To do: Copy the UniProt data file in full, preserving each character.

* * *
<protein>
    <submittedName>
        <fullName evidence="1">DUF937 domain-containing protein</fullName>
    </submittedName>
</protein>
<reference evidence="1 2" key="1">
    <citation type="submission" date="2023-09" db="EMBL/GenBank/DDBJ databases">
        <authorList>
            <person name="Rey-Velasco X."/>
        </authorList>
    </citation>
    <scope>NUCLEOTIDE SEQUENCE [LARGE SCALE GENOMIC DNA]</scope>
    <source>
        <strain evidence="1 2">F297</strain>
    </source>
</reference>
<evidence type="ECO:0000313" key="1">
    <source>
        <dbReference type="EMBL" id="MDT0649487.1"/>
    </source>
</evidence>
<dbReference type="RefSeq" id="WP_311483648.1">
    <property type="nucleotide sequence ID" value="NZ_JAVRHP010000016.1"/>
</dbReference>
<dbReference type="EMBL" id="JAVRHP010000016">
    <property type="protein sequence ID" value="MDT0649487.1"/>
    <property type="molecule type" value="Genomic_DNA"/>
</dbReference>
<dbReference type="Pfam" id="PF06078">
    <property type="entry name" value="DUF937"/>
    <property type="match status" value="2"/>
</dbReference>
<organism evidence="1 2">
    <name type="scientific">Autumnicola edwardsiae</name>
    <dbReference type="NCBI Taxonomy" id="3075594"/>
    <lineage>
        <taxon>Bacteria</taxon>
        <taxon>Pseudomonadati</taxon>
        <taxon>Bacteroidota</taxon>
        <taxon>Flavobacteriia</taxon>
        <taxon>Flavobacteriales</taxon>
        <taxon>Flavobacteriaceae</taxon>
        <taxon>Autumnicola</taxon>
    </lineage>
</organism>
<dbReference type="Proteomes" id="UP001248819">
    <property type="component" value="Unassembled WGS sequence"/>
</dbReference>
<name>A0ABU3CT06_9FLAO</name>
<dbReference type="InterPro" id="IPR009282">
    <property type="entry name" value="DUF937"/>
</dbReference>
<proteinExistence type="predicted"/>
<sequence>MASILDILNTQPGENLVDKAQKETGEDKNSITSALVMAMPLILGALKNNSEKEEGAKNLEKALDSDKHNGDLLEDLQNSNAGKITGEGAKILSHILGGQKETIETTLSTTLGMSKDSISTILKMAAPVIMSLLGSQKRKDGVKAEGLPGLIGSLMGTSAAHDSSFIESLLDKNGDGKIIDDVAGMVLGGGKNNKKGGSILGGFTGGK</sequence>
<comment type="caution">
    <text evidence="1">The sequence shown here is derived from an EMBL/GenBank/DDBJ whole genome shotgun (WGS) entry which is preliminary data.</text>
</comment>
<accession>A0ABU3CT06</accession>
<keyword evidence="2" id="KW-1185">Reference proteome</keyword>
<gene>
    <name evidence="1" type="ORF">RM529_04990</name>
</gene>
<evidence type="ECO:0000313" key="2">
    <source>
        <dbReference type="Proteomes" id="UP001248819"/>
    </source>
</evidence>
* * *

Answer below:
<protein>
    <submittedName>
        <fullName evidence="1">DUF937 domain-containing protein</fullName>
    </submittedName>
</protein>
<reference evidence="1 2" key="1">
    <citation type="submission" date="2023-09" db="EMBL/GenBank/DDBJ databases">
        <authorList>
            <person name="Rey-Velasco X."/>
        </authorList>
    </citation>
    <scope>NUCLEOTIDE SEQUENCE [LARGE SCALE GENOMIC DNA]</scope>
    <source>
        <strain evidence="1 2">F297</strain>
    </source>
</reference>
<evidence type="ECO:0000313" key="1">
    <source>
        <dbReference type="EMBL" id="MDT0649487.1"/>
    </source>
</evidence>
<dbReference type="RefSeq" id="WP_311483648.1">
    <property type="nucleotide sequence ID" value="NZ_JAVRHP010000016.1"/>
</dbReference>
<dbReference type="EMBL" id="JAVRHP010000016">
    <property type="protein sequence ID" value="MDT0649487.1"/>
    <property type="molecule type" value="Genomic_DNA"/>
</dbReference>
<dbReference type="Pfam" id="PF06078">
    <property type="entry name" value="DUF937"/>
    <property type="match status" value="2"/>
</dbReference>
<organism evidence="1 2">
    <name type="scientific">Autumnicola edwardsiae</name>
    <dbReference type="NCBI Taxonomy" id="3075594"/>
    <lineage>
        <taxon>Bacteria</taxon>
        <taxon>Pseudomonadati</taxon>
        <taxon>Bacteroidota</taxon>
        <taxon>Flavobacteriia</taxon>
        <taxon>Flavobacteriales</taxon>
        <taxon>Flavobacteriaceae</taxon>
        <taxon>Autumnicola</taxon>
    </lineage>
</organism>
<dbReference type="Proteomes" id="UP001248819">
    <property type="component" value="Unassembled WGS sequence"/>
</dbReference>
<name>A0ABU3CT06_9FLAO</name>
<dbReference type="InterPro" id="IPR009282">
    <property type="entry name" value="DUF937"/>
</dbReference>
<proteinExistence type="predicted"/>
<sequence>MASILDILNTQPGENLVDKAQKETGEDKNSITSALVMAMPLILGALKNNSEKEEGAKNLEKALDSDKHNGDLLEDLQNSNAGKITGEGAKILSHILGGQKETIETTLSTTLGMSKDSISTILKMAAPVIMSLLGSQKRKDGVKAEGLPGLIGSLMGTSAAHDSSFIESLLDKNGDGKIIDDVAGMVLGGGKNNKKGGSILGGFTGGK</sequence>
<comment type="caution">
    <text evidence="1">The sequence shown here is derived from an EMBL/GenBank/DDBJ whole genome shotgun (WGS) entry which is preliminary data.</text>
</comment>
<accession>A0ABU3CT06</accession>
<keyword evidence="2" id="KW-1185">Reference proteome</keyword>
<gene>
    <name evidence="1" type="ORF">RM529_04990</name>
</gene>
<evidence type="ECO:0000313" key="2">
    <source>
        <dbReference type="Proteomes" id="UP001248819"/>
    </source>
</evidence>